Computer systems aren’t the hot new thing anymore. In some way, shape, or form, computers have been part of the operation of businesses large and small for decades. While, happily, hardware and software alike just keep getting better and better, perhaps this isn’t something your business anticipated when it purchased that Unix mainframe in 1986. And so, you’ve spent the last thirty years wrapping it in software and hardware additions to supplement its functionality, resulting in a convoluted, jury-rigged system that’s neither optimized for your operation nor entirely compatible with modern technology.
Business systems represent a significant investment in both time and money, and because of that, companies are frequently reluctant to upgrade. Systems can be so integrated into a company’s operations that updating to a more recent, more versatile platform could seriously disrupt business for days on end, if not longer. And this is not as simple as a business that still relies on Windows XP; a good number of large companies who erected their business mainframes during the Carter administration are still relying on those same outdated platforms for critical back-end operations, and on the increasingly-small number of senior personnel who know how to operate them. While their long-term commitment to the business is valuable, it’s vital for a company’s survival and growth that systems be implemented that can be effectively administered by new staff.
This may not be easy; old tech sticks around because it gets embedded in how we do business. Legacy systems have become “mission critical,” so deeply engrained in operations as to make replacement not realistically feasible without throwing the entire organization into chaos. These are not out-of-the-box plug-and-play hardware systems, but platforms which have evolved over many years, growing with business operations symbiotically and leaving an indelible mark upon the company. The effort required to upgrade can be herculean.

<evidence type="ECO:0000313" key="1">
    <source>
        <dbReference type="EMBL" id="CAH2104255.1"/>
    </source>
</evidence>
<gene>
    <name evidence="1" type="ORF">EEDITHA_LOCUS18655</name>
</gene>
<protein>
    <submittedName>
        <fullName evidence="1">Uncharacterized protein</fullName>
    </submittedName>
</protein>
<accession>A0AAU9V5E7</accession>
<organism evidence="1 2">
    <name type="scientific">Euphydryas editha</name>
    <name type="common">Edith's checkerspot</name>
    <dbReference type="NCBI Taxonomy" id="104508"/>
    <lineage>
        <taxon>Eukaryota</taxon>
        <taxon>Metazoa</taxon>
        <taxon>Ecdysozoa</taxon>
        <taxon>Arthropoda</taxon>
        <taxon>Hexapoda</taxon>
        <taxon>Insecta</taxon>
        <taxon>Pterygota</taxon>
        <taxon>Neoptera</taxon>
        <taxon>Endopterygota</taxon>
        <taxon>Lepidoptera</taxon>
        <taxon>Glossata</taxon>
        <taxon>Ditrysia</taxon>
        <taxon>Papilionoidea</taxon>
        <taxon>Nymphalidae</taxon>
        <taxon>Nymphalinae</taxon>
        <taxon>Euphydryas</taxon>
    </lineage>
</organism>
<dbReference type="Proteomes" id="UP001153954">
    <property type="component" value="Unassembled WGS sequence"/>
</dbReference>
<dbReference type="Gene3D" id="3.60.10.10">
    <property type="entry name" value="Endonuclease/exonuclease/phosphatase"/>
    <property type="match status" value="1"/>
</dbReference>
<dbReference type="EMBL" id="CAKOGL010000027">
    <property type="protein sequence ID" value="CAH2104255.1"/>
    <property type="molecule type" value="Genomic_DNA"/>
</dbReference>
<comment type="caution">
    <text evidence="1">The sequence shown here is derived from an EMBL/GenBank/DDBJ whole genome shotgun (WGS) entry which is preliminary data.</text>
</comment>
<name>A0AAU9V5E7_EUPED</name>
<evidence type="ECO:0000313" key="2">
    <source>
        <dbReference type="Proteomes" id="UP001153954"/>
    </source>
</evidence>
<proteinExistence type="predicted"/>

Additionally, any business contemplating an upgrade is really deciding whether or not to risk the profound opportunity cost of upgrading to an unknown system over retaining an outdated system on which their staff is already trained. The system currently in place may not be ideal, but “it works just fine” is often hard to argue past, as many IT departments have zero-growth budgets and operational mandates simply to keep the gears turning fast enough for the business to stay open.
Moving forward with replacing legacy systems needs to be handled, then, with a great deal of care. The advantages of modernization cannot be overstated: sharper, more responsive systems that bring with them decades of technological advancement that offer real competitive advantages. Modernized systems can simply make the operation of your business seamless, removing sources of friction you didn’t even know you had that were slowing your growth and making the simple act of doing business unnecessarily difficult.
The question any company saddled with a legacy system, be it ten years old or thirty, isn’t whether or not to upgrade, but when and how. Don’t mistake this: your systems can’t live forever, and a planned replacement program is better than a catastrophic failure, an irreparable incompatibility, or a security breach. Staying current in technology has to be a priority for anyone doing business, through rolling upgrades and improvements. A fossilized platform that cannot be removed is a profound liability. That said, wholesale replacement is disruptive and potentially dangerous, and should never be approached lightly.
Phased upgrades are a possible solution wherein you offload vital data to new external servers while leaving business-critical applications on the existing hardware. This staggered approach can both lighten the load onka legacy system and buy you some much-needed breathing room in which to plan the final upgrade. While unshackling from outdated systems can be disruptive, it is always possible to mitigate the risk inherent to that venture through careful planning.